This is the year for the Prickly Roses. I know there are people in our area that try to eradicate them from their yards, but I just love them and have even had some success planting them into a couple of beds closer to the house. I grew up with wild yellow roses in Wyoming and while these pink ones are more delicate they are just as beautiful.
Yellow Paintbrush, I'd never heard of such a thing until we moved here. Wyoming is loaded with a red version that is called Indian Paintbrush, but the pale yellow is just as beautiful.
Arctic Lupine are always these bright pop of blueish-purple in the middle of nowhere. The leaves are almost as beautiful as the flowers, and after a summer rain, water droplets collect in the centers of the leaves, and it almost looks like glass globes.
This little pink flower is a new find in our yard this year, it's called Pink Pussytoes. I'd never seen this before and assumed it was a flower that had yet to fully bloom. I was wrong, this is full bloom, hence the name Pussytoes.
Little tiny Low Brush Cranberry blossoms, hidden in the grass. They look similar to the Kinnikinnick Berry but are paler pink and more bell-shaped than the urn shape of the Kinnikinnick flower. I'll be harvesting some cranberries this year. Will be a bit of a free harvest kind of thing, wild fruit is a bonus harvest.
There are pockets of tall spindly Hawksbeard all over our yard. They just kind of pop up where they like. They seem to prefer the more rocky soil pockets in our yard, where there is little to no topsoil.
This is also an amazing year for Wild Strawberries. There are blossoms covering entire patches of our yard. Another free bounty for harvesting when the berries ripen.
Cinquefoil is found in three species around our yard, this one is the Arctic Cinquefoil. Similar to the Hawksbear, it seems to like rocky areas, mostly found in our driveway. I've successfully transplanted it to one of my flower beds we'll talk about tomorrow.
The tiny white flowers of the White Northern Oxytrope remind me of snapdragons. One more of the rocky soil lovers, bordering our driveway.
Hairy Arnica grows in a small patch of our front yard, near the driveway entrance. I mowed around them so that they could continue to bloom. The butterflies seem to love them.
Bunch Berry, beautiful white flowers with broad green leaves. When the berries form they will be a vivid bright orange, and while considered edible, they are said to be tasteless and not harvest worthy.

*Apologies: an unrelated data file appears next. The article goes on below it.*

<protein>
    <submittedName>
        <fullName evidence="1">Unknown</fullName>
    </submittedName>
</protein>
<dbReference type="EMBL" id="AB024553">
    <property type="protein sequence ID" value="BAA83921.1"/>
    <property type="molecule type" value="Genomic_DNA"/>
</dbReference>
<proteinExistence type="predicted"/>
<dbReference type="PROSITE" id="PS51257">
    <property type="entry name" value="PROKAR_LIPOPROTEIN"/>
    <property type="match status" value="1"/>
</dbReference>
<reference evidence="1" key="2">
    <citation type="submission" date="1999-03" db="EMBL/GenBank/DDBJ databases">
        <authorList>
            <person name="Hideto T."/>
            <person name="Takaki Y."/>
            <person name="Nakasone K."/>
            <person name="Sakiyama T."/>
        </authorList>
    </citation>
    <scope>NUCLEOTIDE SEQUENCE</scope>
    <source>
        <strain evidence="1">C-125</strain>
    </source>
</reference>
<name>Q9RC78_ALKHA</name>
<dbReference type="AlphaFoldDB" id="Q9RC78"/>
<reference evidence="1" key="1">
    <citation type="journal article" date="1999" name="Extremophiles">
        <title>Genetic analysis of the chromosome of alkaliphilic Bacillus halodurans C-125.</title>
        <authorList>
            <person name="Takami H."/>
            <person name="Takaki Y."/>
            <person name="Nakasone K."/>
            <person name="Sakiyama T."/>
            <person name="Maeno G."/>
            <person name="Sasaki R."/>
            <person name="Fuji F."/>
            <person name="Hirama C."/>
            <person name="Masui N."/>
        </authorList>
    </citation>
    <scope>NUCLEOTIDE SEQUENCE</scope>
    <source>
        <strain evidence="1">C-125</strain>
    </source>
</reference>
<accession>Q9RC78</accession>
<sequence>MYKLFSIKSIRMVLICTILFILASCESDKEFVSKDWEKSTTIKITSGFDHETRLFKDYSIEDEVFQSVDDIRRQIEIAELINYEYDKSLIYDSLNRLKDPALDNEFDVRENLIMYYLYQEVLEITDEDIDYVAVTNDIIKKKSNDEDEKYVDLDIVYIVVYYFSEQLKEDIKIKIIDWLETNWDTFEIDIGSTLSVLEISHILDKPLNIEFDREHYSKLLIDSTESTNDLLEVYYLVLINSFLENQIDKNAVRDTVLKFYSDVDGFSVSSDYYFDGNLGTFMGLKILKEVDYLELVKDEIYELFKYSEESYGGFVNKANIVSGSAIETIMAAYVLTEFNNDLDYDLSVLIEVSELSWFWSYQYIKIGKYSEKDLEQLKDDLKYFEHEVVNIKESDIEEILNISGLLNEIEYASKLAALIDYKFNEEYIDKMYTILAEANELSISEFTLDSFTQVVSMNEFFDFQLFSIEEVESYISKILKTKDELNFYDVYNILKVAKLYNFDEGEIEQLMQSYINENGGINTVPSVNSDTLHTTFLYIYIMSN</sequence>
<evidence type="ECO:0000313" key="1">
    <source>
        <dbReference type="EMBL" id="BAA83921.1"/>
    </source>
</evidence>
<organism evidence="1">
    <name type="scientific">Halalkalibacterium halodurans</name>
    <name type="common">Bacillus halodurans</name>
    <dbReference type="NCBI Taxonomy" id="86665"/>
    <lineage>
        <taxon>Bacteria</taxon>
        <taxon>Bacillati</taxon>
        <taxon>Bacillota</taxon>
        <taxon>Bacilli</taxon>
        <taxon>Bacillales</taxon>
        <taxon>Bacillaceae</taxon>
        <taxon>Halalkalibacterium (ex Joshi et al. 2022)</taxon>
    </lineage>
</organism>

Northern Bedstraw, the flowers are so tenny tiny they're had to capture with a camera. Might have to try getting a better shot with a macro lens. I've been told this was once harvested, dried, and put into straw mattresses to make the bed smell more"sweet" and "fresh".
Northern Yarrow grows all over our yard. I've also had success transplanting it to the bed we'll talk about later this week. This is another favorite of the pollinators that visit our yard.
Small-Flowered Oxytrope seems to be a small pale purple version of the White Northern Oxytrope. I still see mini snapdragons when I look at them.
High-Brush Cranberry, which is the cranberry I'm told makes great ketchup but smells of old socks while you're cooking it into said ketchup. More tiny flowers, hard to capture in a photo.
Grove Sandwort, took me a bit to identify. I initially thought it could be chickweed, but the flowers weren't the right number of petals. These are also tenny tiny flowers.
Hooker's Potentilla Cinquefoil is variety two, of the Cinquesfoils in our yard. This one loves to grow in the gravel in front of our house.
Alpine Milk Vetch is a lovely little purple flower, similar to the Oxytrope varieties in our yard. It's growing in a corner of our yard by one of the downspouts of our rain gutters.
Shrubby Cinquefoil, also known as the Tundra Rose is number three in the Cinquefoil yard trifecta. I always call it the bank bush because it's very similar to what many of the banks in our home town used for landscaping.
If you're interested in the books I used to identify the wildflowers in our yard check out Field Guide to Alaskan Wildflowers and Wildflowers Along the Alaska Highway both by Verna E. Pratt. I also have copies of Alaska's Wild Plants: a Guide to Alaska's Edible Harvest by Janice J. Schofield and Alaska's Wild Berries and Berry-Like Fruit by Verna E. Pratt. All of these are great books if you want to identify the wild plants in Alaska. I'm considering snagging a copy of Alaska's Wild Plants, Revised Edition: A Guide to Alaska's Edible and Healthful Harvest by Janice J. Schofield to add to my collection.
I truly enjoy wandering around my own yard identifying plants, but I also enjoy doing the same while we're out on a day trip or camping. I would like to find a mushroom book as well. I've been giving some thought to buying the glossy National Audobon field guide books for North America, the ones with all the beautiful color pictures, one volume at a time. I would want the wildflower, mushroom, and bird books for sure.